The doctrine of equitable recoupment, which is codified in CPLR 203(d) permits a defendant to assert an otherwise untimely defense or counterclaim. The Appellate Division, First Department recently applied the doctrine in California Capital Equity, LLC v. IJKG, LLC, and highlighted a few caveats that a litigator should bear in mind when relying upon the doctrine. Importantly, one must keep in mind that the doctrine of equitable recoupment is to be used as a shield, not a sword.
Plaintiff California Capital Equity, LLC (“CalCap”) commenced an action against defendants IJKG, LLC (“IJKG”) and Vivek Garipalli (“Garipalli”)¹ (collectively, “Defendants”) asserting claims of breach of contract, fraud, and breaches of fiduciary duty arising out of, among other things, Defendants’ failure to make interest payments to CalCap pursuant to a Note Agreement. In response, IJKG asserted counterclaims for tortious interference with contract, breach of implied covenant of good faith and fair dealing, and unjust enrichment.
CalCap moved to dismiss IJKG’s counterclaims for tortious interference with contract and unjust enrichment on the ground that these counterclaims were barred by New York’s three-year statute of limitations. Justice Ramos of the New York County Commercial Division denied CalCap’s motion, finding that the doctrine of equitable recoupment permitted IJKG to assert its otherwise time-barred counterclaims.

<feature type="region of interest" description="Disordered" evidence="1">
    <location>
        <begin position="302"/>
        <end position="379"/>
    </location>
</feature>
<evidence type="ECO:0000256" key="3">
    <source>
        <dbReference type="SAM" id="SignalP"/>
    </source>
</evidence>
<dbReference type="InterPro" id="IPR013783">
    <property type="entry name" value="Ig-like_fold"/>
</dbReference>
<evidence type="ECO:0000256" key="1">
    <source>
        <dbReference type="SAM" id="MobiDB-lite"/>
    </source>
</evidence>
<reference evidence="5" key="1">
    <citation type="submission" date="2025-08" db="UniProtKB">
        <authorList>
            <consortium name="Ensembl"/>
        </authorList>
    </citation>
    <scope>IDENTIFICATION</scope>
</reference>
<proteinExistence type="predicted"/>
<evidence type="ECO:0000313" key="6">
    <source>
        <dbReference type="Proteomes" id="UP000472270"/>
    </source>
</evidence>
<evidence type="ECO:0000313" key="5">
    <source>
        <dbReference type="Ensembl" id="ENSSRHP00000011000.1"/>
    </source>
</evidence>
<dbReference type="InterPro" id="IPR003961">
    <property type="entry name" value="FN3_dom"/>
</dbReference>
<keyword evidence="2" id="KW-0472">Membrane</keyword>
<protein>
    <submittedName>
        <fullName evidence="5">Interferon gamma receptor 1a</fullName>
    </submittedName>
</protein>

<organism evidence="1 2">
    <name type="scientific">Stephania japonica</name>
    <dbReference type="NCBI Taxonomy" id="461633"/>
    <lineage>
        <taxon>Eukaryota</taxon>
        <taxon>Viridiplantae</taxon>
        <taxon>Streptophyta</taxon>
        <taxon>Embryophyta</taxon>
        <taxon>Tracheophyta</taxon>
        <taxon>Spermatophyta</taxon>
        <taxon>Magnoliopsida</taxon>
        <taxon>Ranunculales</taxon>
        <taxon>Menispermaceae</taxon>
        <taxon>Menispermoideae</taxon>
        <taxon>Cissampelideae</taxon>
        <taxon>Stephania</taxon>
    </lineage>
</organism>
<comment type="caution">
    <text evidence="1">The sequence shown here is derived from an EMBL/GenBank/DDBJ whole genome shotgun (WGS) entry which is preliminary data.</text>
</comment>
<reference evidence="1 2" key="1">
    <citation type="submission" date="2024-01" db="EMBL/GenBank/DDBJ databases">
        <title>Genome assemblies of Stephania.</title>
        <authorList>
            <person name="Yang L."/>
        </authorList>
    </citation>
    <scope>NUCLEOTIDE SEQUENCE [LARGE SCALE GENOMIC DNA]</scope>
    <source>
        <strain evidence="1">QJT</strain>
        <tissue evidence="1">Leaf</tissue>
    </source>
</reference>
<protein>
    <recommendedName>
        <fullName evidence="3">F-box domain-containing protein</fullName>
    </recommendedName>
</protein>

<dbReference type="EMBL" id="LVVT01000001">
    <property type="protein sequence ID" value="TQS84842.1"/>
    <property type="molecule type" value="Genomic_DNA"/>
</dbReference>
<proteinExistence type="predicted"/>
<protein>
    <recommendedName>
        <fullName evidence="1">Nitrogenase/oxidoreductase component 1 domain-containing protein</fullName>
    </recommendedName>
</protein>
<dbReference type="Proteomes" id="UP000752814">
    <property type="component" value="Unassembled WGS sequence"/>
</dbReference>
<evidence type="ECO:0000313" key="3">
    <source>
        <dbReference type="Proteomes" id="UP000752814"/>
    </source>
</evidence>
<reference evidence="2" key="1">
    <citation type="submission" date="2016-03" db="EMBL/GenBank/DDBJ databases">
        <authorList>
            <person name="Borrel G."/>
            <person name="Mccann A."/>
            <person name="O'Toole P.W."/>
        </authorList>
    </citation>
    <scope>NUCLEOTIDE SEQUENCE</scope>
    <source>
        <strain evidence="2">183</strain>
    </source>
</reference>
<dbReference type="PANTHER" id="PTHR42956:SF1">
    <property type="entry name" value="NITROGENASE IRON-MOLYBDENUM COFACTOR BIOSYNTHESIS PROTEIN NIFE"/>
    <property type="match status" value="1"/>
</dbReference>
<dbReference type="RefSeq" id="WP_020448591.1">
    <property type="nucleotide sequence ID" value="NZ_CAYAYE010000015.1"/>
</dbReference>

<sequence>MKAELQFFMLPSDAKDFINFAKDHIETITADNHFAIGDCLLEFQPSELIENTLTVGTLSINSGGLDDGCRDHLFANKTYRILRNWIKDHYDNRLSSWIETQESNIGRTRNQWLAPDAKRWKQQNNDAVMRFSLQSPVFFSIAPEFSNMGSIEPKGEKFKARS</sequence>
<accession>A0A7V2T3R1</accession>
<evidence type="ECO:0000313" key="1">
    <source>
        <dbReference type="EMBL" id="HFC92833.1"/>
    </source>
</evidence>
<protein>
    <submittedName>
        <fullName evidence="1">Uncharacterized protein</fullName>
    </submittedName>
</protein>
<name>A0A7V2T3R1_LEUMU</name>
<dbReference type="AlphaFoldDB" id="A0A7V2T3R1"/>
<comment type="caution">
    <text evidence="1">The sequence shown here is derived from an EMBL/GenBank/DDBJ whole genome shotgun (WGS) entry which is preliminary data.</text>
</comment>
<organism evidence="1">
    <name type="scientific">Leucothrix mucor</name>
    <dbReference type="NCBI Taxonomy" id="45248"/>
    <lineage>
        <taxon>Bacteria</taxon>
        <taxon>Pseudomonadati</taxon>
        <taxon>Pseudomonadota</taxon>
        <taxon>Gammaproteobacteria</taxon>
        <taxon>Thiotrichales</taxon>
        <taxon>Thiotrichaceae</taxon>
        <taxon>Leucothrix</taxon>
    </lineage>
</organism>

The First Department affirmed Justice Ramos’ ruling. The Court explained that the doctrine of equitable recoupment, which is codified in CPLR 203(d), permits a defendant to seek equitable recoupment in an otherwise untimely defense or counterclaim. However, there are two main caveats with respect to the doctrine: (1) the defense or counterclaim must arise from the same transaction, occurrence, or series of transactions or occurrences as alleged in the complaint; and (2) the doctrine may only be asserted to offset any damage award or deficiency judgment that a plaintiff may obtain in its favor against a defendant. In other words, the doctrine of equitable recoupment may only be used defensively as a shield for recoupment purposes, and not as a sword for a defendant to obtain affirmative relief on an otherwise stale counterclaim.
Applying these principles, the First Department concluded that IJKG’s tortious interference of with contract counterclaim, if proved, could be used defensively for recoupment purposes, but that IJKG could not obtain any relief from the counterclaims, such as disgorgement. Accordingly, the Court permitted IJKG to assert its counterclaim for tortious interference with contract solely to offset any damage award or deficiency that CalCap may obtain in its favor.
¹ Although Garipalli was named as a defendant in the lawsuit, all claims against him have been dismissed.